Working without playing is a recipe for burnout.
We usually congratulate the person who is the last to leave the office and who works weekends and holidays. Often, however, this person is the first to fall in the attrition war at work.
Leadership requires long hours and great effort, but rest and relaxation are just as essential as hard work. Getters often feel like every minute of every day has to be filled with work, but that's just not a healthy way to live. Because more doesn't always mean better, a leader must learn to draw a hard line in the sand when asked to take on unlimited responsibility. Learning to say “no” is a matter of self-preservation.
Related: How to Protect Your "Yes" (and Own Your "No")
Leaders need to take time for themselves, and they shouldn't apologize or feel guilty for doing so. We are sons, daughters, mothers and fathers before we are professionals, and it is important not to neglect the parts of our lives that make us most human.
Not accepting “white space” can lead to an acute drop in productivity as well as the quality of the work produced. Stress causes mental blocks that hinder creativity. It also increases the likelihood of careless mistakes.
From misspellings to missed details in a contract, mistakes caused by a lack of focus are usually preventable. When the brain is not released from excessive stress and functioning at its maximum potential, confusion and distress mar work and even the most mundane tasks become difficult.
Stress can also cause physical disorders. Headaches and high blood pressure are common in the professional world. Overeating, which is a response to stress, is another strain on the body caused by overworking. Because mind and body are so intertwined, when one suffers, so does the other.
Metaphysics teaches that what the mind harbors, the body manifests, and so it is imperative that every leader prioritizes mental and physical health as part of a daily routine.
To neutralize work stress, sometimes you have to forget about it and compartmentalize it. Disconnect the brain and exercise the body. Physical exertion increases the body's serotonin levels, which improves mood and memory and decreases hunger and depression. When your body and your brain feel good, you behave well. Your productivity, efficiency, and attitude are each significantly better when you take care of yourself.
When you can get to your "happy place" more frequently, you're less likely to fidget unnecessarily. Plus, when people around you don't have to worry about throwing you off with a careless word or thoughtless act, your workplace and home life become more tranquil.
Because of this increased positivity, your behavior and overall performance will also improve. This funnel of beneficial outcomes is amplified by integrating R&R into the rigor of the workday.
A leader who prioritizes downtime, relaxation, and self-care discovers an increase in well-being general and multiple dimensions of performance.
While we know work-life balance is a myth, work-life integration and prioritization requires the most time and attention. Agile leaders treat these principles with the same respect as the technical components of their work.
Knowing that they don't have to choose between a difficult work life, family, or self-care to succeed, leaders create a life that is close to their hearts and that reflects their highest priorities. By learning to relax and restart, the most effective leaders ensure that their lives don't feel like the gloom of zero-sum games.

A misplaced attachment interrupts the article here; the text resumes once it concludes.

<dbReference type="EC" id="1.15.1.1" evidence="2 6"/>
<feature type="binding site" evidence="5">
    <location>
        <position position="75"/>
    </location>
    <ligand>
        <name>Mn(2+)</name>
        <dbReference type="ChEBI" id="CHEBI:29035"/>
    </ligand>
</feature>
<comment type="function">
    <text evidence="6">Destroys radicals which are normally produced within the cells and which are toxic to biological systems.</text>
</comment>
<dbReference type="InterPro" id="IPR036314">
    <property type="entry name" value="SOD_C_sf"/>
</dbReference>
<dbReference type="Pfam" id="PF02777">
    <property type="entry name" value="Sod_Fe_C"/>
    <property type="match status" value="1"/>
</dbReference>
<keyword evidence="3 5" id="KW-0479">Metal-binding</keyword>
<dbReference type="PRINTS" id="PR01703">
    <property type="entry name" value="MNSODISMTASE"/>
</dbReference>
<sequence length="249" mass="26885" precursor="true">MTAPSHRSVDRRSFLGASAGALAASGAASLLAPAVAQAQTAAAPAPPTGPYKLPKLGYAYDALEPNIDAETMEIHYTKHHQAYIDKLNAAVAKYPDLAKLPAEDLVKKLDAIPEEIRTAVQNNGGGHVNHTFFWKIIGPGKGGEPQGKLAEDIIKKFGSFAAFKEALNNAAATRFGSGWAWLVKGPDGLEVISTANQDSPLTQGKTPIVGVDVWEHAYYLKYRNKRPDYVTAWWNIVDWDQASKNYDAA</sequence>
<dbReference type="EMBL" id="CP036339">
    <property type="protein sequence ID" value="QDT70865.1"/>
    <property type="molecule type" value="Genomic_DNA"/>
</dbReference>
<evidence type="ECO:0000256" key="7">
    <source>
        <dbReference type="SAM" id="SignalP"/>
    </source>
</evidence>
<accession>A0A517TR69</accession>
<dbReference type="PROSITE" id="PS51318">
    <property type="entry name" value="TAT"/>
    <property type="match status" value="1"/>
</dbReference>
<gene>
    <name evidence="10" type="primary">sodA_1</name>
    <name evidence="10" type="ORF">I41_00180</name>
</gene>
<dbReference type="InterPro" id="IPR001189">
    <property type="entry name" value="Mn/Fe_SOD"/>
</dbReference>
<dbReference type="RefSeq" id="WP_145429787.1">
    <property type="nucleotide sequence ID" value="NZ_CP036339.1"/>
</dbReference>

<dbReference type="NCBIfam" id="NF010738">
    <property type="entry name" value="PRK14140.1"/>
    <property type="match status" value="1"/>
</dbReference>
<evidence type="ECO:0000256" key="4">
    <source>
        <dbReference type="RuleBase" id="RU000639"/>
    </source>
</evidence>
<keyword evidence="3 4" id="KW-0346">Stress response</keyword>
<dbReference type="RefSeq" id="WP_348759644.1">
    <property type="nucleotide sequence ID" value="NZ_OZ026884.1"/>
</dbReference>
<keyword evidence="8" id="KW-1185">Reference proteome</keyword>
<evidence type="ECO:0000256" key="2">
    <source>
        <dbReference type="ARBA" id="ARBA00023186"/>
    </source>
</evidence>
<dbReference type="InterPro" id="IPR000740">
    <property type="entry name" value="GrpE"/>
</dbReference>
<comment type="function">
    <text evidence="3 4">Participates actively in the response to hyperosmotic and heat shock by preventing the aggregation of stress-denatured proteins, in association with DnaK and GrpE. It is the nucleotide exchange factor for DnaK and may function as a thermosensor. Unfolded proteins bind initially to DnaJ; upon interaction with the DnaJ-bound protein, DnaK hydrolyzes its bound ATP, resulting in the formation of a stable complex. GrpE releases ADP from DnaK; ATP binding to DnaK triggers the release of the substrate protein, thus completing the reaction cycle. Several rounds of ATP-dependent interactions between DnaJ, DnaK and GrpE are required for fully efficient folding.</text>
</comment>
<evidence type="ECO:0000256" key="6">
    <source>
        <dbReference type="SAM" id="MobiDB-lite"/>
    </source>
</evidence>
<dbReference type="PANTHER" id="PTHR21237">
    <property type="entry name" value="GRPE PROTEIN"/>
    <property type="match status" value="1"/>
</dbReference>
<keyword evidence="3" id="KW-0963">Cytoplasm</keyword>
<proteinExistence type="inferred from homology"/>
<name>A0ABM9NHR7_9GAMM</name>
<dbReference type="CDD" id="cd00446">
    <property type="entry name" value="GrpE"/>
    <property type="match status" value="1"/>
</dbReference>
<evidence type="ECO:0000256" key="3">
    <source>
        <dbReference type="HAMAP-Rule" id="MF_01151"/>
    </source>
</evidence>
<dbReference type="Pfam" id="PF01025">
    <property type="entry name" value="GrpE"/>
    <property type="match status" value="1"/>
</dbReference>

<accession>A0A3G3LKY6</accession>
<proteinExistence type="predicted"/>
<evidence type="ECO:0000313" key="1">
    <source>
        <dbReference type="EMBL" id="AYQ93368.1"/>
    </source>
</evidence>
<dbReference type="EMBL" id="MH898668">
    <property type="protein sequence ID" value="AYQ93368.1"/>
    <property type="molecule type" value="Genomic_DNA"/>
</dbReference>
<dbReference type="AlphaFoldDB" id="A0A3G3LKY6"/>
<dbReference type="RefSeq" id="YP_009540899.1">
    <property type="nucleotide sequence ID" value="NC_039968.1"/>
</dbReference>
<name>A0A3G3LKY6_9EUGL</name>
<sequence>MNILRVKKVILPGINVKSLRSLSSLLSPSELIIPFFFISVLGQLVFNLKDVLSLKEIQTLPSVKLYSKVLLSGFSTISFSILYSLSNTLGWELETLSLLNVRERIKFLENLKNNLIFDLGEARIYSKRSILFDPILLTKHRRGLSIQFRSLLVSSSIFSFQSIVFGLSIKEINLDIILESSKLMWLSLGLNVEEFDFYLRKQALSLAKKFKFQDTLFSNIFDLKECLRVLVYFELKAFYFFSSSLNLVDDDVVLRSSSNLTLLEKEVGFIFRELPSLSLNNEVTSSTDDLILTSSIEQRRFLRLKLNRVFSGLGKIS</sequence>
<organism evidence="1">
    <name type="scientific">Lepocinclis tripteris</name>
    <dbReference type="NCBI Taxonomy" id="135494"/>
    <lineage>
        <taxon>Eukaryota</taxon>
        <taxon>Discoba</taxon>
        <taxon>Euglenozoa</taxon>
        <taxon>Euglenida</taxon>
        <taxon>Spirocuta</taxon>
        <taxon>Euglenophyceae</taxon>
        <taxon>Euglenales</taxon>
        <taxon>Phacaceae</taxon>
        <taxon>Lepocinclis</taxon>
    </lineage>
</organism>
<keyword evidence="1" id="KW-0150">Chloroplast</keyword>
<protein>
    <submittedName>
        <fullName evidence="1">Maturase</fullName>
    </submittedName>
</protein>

I knew a partner at a large law firm who worked very hard as a young associate, which paved the way for a successful and rewarding career. Work was clearly a priority for him. He got there early and most nights stayed late. He often took work home and on weekends as well.
Not only that, he would also take on big projects outside of work that were unrelated to his main specialization. In addition, he has served on numerous corporate and not-for-profit boards. One day I noticed he looked a little slow and asked him if he was okay.
The legal partner said that despite all the work he had done over the past 40 years, of all the value he had brought to others, of all the personal and professional success he had shown, he had not taken the time to truly enjoy his life.
Even the occasional round of golf and weekend getaways didn't feel like rest, he said, adding that his mental, emotional and physical health suffered because he chose not to incorporate regular rest and relaxation in his daily routine.
To my surprise, he mentioned wanting to make an immediate and significant change in his work-life priorities. He wanted a better quality of life. It never occurred to me that such an accomplished person could feel anything other than joy and enormous pride. However, it taught me that no one, not even the most successful leaders, can be effective without incorporating rest and relaxation into their life.
When do you take the time to unplug during the week?
Create a list of 10 favorite activities that generate excitement and improve your ability to unplug and relax.
Describe your pace of work. Do you know when to stop, reassess, and recharge?
How has this principle helped you better understand your role as a leader? How will mastering it allow you to cultivate greater effectiveness?
How will you use the previous strategies to advance your commitment to unplug and relax?
Create a work week schedule that includes time to relax and unwind.
When do you schedule “me time”? What are you planning to do? Plug in time-to-play blocks that complement time-to-work blocks. Now see how this new beat feels. After a week, assess your physical and mental state. Did it feel good to have time to indulge yourself?
Related: 4 tips to recover your weekends, admitted workaholics
Karima Mariama-Arthur, Ready for Excellence, published 2018 Palgrave Macmillan, reproduced with permission from SCSC